CLASPING his shaking hands, Malam Ahmad inspects the mangled iron beds and blown out walls of a school in Mamudo, northeastern Nigeria where dozens of students were massacred last month.
“We are still in shock from the horror of the attack,” Ahmad said as he pointed to the now deserted school, where he has taught English since it was established 13 years ago.
Suspected members of an extremist group Boko Haram stormed the secondary school in the farming village early last month opening fire and throwing explosives inside hostels.
By the time the raid was finished, 41 students and one teacher were dead in yet another attack by the insurgents who are now being pursued by Nigeria’s military.
Local officials say they will not allow the attack to deter them from educating the school’s 3,000 students and the military claims the raid was a “desperate move” by insurgents.
The massacre has however instilled deep fear and led to the temporary closure of all schools in Yobe state, where Mamudo is located, to review security.
One student, 17-year-old Bello Sani, said many of his peers were scared and unable to sleep since the attack. On the night the insurgents arrived, the student were sleeping in a classroom that was used as a hostel in the evenings.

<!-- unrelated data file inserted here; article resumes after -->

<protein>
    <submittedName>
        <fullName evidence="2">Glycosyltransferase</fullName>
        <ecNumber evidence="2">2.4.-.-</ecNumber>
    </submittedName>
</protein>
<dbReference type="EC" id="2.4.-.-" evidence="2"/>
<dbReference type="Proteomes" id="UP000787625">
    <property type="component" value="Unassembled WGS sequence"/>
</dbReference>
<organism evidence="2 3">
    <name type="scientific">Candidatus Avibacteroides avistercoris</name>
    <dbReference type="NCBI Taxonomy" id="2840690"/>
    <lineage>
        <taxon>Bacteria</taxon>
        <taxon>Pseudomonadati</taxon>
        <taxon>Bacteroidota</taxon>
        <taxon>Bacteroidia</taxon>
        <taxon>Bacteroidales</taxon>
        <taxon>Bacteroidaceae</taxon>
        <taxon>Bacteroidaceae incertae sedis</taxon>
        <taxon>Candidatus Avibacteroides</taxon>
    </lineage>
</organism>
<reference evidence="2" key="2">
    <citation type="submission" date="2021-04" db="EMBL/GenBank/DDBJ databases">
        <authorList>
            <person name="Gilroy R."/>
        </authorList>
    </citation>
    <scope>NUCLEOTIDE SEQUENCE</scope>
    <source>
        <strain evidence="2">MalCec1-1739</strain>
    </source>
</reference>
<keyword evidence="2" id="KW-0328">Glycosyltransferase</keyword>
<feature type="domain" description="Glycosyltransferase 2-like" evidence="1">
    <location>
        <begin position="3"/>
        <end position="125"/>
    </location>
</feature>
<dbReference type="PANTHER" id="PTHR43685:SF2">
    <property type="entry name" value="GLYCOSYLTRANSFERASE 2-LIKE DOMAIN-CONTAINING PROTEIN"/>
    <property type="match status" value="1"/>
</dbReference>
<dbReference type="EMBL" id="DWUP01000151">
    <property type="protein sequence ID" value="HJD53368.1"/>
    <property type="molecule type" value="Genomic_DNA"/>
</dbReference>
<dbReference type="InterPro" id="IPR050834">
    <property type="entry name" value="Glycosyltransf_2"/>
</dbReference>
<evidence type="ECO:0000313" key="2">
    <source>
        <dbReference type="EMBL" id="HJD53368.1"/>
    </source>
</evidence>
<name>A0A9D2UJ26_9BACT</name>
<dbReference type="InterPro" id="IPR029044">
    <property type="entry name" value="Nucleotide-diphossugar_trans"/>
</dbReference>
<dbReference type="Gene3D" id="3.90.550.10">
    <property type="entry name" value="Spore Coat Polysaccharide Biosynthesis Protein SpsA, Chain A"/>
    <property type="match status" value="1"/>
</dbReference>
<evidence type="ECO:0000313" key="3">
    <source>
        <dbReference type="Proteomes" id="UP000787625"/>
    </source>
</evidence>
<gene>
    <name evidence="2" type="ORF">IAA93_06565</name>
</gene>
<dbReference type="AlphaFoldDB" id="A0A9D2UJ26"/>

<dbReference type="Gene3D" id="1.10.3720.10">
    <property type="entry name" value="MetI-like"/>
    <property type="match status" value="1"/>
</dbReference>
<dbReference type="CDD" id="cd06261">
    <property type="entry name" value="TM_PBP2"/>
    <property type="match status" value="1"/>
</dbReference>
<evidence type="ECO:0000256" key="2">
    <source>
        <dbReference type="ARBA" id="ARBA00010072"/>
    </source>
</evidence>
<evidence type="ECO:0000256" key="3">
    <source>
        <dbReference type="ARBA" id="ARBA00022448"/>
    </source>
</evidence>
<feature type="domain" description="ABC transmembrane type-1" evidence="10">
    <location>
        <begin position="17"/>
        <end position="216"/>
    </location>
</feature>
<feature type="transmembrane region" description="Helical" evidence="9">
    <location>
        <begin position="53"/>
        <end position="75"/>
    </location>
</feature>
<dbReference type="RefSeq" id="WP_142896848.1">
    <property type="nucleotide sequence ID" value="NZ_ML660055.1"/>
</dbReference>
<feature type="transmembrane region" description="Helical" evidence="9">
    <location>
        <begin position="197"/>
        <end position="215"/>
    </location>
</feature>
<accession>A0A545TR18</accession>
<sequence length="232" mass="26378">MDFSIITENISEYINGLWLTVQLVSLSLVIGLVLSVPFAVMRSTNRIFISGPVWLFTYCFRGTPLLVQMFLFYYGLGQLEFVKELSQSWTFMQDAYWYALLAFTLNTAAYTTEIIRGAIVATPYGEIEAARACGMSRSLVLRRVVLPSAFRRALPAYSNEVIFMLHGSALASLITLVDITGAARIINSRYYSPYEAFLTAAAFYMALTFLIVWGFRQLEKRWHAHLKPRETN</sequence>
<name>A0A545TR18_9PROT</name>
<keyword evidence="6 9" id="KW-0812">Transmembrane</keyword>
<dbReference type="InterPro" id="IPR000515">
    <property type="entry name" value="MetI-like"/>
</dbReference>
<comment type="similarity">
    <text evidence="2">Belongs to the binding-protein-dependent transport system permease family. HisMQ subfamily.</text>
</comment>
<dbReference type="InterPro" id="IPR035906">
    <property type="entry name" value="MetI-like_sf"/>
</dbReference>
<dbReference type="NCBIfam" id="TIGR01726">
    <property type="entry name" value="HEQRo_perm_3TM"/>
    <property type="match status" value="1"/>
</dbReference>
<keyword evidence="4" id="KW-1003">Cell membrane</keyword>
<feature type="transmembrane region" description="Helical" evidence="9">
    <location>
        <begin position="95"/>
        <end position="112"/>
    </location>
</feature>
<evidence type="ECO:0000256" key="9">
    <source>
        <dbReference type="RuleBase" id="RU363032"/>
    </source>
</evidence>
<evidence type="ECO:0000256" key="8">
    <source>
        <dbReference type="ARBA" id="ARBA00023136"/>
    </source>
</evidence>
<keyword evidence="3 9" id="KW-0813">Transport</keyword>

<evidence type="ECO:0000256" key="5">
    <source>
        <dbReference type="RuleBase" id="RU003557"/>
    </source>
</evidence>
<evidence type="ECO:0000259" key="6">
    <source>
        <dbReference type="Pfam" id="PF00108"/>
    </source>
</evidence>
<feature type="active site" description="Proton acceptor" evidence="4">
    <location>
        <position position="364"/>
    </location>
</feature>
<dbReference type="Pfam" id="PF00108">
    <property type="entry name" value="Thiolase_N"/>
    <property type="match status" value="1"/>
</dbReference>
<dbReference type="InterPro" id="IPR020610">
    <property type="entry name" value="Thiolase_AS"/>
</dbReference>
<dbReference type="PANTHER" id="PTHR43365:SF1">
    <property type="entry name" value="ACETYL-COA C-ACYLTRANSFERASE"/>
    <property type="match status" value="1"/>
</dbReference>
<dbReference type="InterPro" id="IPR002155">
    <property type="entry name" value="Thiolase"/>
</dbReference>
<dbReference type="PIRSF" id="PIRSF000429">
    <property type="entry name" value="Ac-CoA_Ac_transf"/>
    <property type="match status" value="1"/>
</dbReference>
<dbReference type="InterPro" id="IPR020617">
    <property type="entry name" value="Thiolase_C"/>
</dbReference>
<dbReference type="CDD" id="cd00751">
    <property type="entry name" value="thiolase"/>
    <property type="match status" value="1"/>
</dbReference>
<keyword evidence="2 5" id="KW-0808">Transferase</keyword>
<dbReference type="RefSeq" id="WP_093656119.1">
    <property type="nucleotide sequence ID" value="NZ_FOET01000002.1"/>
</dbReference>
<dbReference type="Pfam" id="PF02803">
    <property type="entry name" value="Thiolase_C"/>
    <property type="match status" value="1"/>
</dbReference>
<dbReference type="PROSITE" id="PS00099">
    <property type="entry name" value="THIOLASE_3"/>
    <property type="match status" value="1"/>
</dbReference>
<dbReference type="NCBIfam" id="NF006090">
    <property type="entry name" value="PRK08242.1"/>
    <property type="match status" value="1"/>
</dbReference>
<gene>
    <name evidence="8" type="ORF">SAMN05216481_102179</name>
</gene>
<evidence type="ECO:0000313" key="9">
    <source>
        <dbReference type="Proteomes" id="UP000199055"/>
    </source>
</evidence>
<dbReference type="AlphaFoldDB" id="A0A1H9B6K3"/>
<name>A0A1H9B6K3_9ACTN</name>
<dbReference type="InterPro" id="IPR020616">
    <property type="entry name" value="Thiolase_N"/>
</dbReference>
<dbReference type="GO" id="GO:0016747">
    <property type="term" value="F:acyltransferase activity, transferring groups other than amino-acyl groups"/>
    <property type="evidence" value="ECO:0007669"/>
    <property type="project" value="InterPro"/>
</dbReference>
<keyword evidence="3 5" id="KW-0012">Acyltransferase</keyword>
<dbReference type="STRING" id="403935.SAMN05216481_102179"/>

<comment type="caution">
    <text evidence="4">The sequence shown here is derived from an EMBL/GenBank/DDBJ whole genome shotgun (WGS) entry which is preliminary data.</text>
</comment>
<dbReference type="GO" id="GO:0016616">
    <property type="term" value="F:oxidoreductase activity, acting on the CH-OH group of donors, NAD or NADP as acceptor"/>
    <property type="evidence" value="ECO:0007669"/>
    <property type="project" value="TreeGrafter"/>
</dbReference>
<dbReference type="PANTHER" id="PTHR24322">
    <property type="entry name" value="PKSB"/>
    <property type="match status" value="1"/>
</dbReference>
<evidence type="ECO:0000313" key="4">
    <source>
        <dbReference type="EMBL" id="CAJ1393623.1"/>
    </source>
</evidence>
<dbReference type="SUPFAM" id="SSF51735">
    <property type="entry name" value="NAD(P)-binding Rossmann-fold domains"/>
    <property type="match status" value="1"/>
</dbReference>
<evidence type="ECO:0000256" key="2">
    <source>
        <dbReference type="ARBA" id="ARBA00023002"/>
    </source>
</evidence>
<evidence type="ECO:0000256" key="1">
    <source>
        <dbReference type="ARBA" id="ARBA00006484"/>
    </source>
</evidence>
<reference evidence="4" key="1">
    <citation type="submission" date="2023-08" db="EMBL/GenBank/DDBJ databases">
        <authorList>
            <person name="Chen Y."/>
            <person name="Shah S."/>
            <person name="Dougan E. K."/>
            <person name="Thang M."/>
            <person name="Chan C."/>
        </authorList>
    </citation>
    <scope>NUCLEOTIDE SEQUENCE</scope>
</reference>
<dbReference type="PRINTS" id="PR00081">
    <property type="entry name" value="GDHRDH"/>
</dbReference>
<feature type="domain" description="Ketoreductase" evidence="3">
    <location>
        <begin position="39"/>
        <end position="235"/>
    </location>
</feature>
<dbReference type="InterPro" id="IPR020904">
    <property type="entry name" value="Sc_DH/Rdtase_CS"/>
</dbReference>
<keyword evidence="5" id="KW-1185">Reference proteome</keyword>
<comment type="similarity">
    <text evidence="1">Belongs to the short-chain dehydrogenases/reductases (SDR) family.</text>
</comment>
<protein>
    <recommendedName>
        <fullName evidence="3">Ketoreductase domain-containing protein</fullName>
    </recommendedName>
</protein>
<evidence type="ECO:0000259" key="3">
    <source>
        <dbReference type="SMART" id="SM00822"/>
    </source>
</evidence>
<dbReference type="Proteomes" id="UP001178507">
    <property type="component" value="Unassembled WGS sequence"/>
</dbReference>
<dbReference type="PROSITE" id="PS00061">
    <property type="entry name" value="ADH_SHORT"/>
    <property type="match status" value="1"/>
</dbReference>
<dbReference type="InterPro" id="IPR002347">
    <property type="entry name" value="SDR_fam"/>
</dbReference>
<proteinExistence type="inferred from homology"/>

Sani, who lived near the school said that upon being awoken by the the sounds of guns and explosions, he had rushed on his bicycle to the school which was almost reduced to rubble.
“I also heard people running past our class into the bush. We also rushed out of the class and ran with others, who were all students, into the bush. We kept running until we were deep inside the bush.”
He said they remained there until the next day and were eventually found by soldiers.
Another teacher who gave his name as Lawan said students had been asking when the school would reopen.
“It is heart-warming and it boosts our morale as teachers to never give in to terror,” he said adding that many teachers from other schools had also been asked as to when they could get back to class.
The group had targeted and attacked over 200 schools. Unlike before, where the bulk of school attacks involved the burning of classrooms with some casualties, last month’s attack left many dead.
The group’s aim is to make sure that children in the country do not have an education especially one that is influenced by the west.
Vigilante groups have been formed to protect all schools, said Abdullahi Bagel, a spokesman for the Yobe state governor. — AFP